13 thoughts on “Hitch and the Jews”

  1. I haven’t or don’t remember it, though Benjamin at gefen posted a fierce critique.

    Some things stand out if you read the interview. In particular, Hitchens’s assertion that the Israelis casually expropriate Palestinian Arabs’ land is false. So is his argument that the early Zionists generally wanted to get rid of the indigenous Arabs, which is confounded with his suggestion that the Jewish immigrants actually engaged in land expropriation:

    The historic mistake – even if we agree that there was no ethical error involved – was the assumption that in time the Arabs would simply get used to this expropriation.

    But there was no expropriation. And whatever the opinions of this or that Zionist fringe the Palestinian Jews never systematically attempted to expel Palestinian Arabs, nor would there have been more than minority support for such a plan. (If anything, the early Zionists were excessively optimistic about the willingness of Palestinian Arabs to coexist with Jews.) Why does Hitchens so mischaraterize Zionism?

    Hitchens’s charges of Israeli colonialism are similarly unfounded. Israel has returned the Sinai to Egypt twice, and was eager to relinquish control of Judea and Samaria until they became bases for attack. Some Israelis support retention of Jewish towns and sites of religious/historical value in the territories — so what? Israel is a free country with numerous political, religious and ideological divisions. And anyway the territories were taken in a defensive war; there was no political interest in taking them before 1967. If Israel really were colonialistic — that is, if it behaved like almost every other state in the Middle East — it would have razed the mosques on the Temple Mount and rebuilt the Temple, and it could easily have conquered the area from Cairo to Amman to Damascus to Beirut. (Speaking of Beirut, what about Syrian colonialism?)

    Hitchens’s focus on the imperfections of democratic Israel and Zionism is peculiar, given the terrible record of almost every other state in the region. His animus toward religion I don’t really care about, because I think, on that topic, that he’s a dope. But if he’s going to scrutinize a country there are lots of worse ones around, so why all the attention on Israel?

  2. Is it not true that the settlements exacerbate the situation? Surrounding evils admittedly greater, our support should be respected by truly avoiding conflict.
    Dunno..seems like the world spends a fair amount of energy mopping up conflicts that have British “mandates” in their history.

  3. Here’s a bit of cheap armchair psychoanalysis; remember, you get what you pay for.

    Hitchens is of the British Left, Trotskyist initially, and to some extent still. So British guilt, founded in Britain’s responsibility for encouraging Zionism early on, meets a peculiar anti-semitism, which broadmindedly tolerates a Jewish individual, but twitches its collective nose at “those people”.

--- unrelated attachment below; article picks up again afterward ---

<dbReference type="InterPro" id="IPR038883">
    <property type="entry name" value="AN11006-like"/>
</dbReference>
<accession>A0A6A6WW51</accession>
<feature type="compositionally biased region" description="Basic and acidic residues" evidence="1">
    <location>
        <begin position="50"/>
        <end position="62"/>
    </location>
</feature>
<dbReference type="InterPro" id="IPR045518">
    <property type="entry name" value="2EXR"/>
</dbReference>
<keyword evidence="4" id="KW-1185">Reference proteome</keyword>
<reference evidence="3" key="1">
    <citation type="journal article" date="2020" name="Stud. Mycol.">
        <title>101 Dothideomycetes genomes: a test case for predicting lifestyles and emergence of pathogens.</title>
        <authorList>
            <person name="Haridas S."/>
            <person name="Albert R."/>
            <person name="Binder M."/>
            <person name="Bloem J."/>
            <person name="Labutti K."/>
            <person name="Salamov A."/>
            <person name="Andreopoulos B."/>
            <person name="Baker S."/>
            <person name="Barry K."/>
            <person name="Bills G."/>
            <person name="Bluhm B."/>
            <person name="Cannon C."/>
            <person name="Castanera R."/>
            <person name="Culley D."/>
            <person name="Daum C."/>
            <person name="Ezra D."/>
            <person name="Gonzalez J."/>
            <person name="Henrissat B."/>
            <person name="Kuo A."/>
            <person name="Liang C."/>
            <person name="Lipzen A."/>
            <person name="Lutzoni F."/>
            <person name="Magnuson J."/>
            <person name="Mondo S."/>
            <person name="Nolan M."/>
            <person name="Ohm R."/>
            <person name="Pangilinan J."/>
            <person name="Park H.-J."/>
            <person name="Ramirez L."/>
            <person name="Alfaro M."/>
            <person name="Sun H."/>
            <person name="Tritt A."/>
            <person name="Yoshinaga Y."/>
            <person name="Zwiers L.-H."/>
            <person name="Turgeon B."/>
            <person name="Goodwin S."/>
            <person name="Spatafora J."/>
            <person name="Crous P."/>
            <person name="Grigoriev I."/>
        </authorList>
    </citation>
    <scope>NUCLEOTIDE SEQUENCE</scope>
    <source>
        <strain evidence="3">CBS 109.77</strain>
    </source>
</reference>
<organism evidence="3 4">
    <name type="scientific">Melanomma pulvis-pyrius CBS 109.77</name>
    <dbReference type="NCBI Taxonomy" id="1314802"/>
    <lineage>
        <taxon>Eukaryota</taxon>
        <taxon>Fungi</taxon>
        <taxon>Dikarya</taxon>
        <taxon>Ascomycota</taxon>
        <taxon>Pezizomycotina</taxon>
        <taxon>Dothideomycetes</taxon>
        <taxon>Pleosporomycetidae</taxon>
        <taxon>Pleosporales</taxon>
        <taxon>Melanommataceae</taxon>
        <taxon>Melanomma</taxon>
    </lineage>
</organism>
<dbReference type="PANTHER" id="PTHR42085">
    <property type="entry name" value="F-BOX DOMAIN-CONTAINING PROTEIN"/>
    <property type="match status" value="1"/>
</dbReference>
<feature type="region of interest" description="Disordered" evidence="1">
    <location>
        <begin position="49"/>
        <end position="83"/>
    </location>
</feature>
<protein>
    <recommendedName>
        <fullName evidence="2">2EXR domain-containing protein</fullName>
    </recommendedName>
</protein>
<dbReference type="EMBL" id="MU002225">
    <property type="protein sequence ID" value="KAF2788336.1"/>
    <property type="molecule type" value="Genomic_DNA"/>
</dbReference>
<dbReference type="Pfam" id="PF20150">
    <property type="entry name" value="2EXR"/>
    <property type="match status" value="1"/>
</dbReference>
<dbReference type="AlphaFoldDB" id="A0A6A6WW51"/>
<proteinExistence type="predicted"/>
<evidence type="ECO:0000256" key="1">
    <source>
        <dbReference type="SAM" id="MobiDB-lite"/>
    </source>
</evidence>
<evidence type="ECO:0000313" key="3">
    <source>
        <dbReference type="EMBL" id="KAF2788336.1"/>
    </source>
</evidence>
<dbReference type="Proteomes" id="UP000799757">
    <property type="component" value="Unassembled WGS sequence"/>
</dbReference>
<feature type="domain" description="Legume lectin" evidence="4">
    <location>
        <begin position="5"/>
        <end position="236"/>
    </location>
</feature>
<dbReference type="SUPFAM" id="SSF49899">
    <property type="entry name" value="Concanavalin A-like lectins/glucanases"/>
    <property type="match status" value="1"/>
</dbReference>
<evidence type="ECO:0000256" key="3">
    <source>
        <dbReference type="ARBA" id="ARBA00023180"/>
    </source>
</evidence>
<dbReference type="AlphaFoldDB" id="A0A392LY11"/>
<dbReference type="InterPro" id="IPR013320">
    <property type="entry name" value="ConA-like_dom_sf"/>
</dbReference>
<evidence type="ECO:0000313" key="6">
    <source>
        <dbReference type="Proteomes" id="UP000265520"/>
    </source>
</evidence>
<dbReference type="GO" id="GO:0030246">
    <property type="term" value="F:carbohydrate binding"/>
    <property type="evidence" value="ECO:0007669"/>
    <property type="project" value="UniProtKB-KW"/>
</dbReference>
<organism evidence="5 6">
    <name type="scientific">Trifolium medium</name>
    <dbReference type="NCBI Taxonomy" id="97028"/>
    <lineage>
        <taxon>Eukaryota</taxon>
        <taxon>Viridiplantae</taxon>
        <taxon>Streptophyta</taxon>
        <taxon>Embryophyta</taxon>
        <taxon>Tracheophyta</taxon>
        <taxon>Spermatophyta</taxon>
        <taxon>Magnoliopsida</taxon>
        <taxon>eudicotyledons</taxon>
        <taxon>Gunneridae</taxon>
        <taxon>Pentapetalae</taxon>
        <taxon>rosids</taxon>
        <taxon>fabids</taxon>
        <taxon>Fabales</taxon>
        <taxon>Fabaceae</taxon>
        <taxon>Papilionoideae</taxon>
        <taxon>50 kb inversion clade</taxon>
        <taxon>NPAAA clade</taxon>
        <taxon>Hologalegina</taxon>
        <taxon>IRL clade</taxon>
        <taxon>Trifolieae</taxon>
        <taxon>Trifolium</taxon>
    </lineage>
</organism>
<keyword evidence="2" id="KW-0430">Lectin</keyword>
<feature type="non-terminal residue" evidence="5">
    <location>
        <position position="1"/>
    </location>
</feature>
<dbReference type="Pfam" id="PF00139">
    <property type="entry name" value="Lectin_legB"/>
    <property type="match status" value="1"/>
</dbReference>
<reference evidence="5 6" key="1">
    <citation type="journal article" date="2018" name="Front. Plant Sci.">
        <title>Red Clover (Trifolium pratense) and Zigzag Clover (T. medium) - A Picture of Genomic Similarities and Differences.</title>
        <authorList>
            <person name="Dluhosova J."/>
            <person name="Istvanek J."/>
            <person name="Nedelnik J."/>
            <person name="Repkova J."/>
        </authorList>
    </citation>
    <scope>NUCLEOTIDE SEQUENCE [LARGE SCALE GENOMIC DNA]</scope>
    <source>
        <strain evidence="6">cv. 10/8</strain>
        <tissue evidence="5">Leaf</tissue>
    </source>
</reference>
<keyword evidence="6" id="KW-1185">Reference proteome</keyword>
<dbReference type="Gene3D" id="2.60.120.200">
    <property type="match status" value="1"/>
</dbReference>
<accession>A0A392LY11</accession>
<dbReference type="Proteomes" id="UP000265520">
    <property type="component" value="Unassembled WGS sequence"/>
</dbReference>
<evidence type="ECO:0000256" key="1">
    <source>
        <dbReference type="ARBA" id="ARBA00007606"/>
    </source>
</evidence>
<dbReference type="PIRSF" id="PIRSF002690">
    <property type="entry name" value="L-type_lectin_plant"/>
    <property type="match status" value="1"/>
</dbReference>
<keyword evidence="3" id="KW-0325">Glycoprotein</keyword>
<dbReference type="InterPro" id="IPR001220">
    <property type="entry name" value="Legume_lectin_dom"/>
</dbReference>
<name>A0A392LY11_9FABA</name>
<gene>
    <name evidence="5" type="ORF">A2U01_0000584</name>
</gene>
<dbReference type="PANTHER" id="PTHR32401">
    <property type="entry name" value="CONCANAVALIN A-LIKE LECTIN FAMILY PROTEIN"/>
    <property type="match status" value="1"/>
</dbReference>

Add to that his romantic sympathy for the oppressed and stateless, and Said’s influence. And then, he comes to know personally Kurds, marsh Arab Shi’a, and Makiya. And Saddam. For their sake, he can support the use of American power, while remainimg a man of the Left, a contrarian (proud label), and an anti-zionist.

  4. “His animus toward religion I don’t really care about, because I think, on that topic, that he’s a dope.”

    I believe that is the key, Jon. Hitchens’ article can easily be criticized from many angles, but this one is the most important: he will always side with democracy against tyranny, but in the article Israeli democracy is marked with the Zionist original sin. His hatred of religion is so deep that he can contradict any historical fact without noticing it. Coming from an undoubtedly intelligent and cultured person, that is exactly what surprised me the most and what explained the whole thing.

  5. Typical. Can’t disprove statements so call names. Even if Hitchens were Caliban with horns and purple spots, his words would stand. Haven’t sen a Fisking? For sure none of you schoolyard yappers could do the job.

  6. Alene and Val: I think that you are both probably right.

    Dick Thompson: I stated my opinion then supported it by reference to Hitchens’s words. I argue that some of what Hitchens says is false. You disagree? Then explain why I’m wrong. We await your refutations. So far all you have done is call us a name while accusing us of name calling. Not very impressive. (Or is this “typical” for you?)

  7. Anyone who bases his arguments about Israel on insulting Sharon is being a pseudointellectual baby. Sharon these days is about as right wing as Nixon, concentrating on reelection by pandering to the Center, thus destroying the opposition. Sharon as the dangerous ideologue is SO 80’s. You want to question is morals? fine, there’s plenty to question. But it has NOTHING to do with his policies regarding the Palestinians, which reflect the beliefs of the average mainstream (secular) Israeli.

  8. Also, OF COURSE the early Zionists knew there was going to be conflict with the Arabs. The Arabs had already started massacres a century ago. I mean, duh

  9. In response to the statement that the Intifada began in 1987, Rabin once said: “Friends, you are mistaken. The intifada began in Nes Ziona, in Wadi Elhanin, when Arabs killed Avraham Yalofsky in 1888.”

    For Hitchens, this is proof we’re guilty!!!
    How can you argue with someone like that?

    All kinds of communists hated Zionists, not just Trotsky. Lenin in his student days disrupted Zionist meetings. Zionism and Communism competed over the same limited pool of Eastern European Jews.

  10. Hitch says in the interview:

    Well, the problem of Palestine is not, I hope, so anguishing and cataclysmic that it needs my personal solution

    WOW THIS GUY IS GOD!!!!!!! Amazing!

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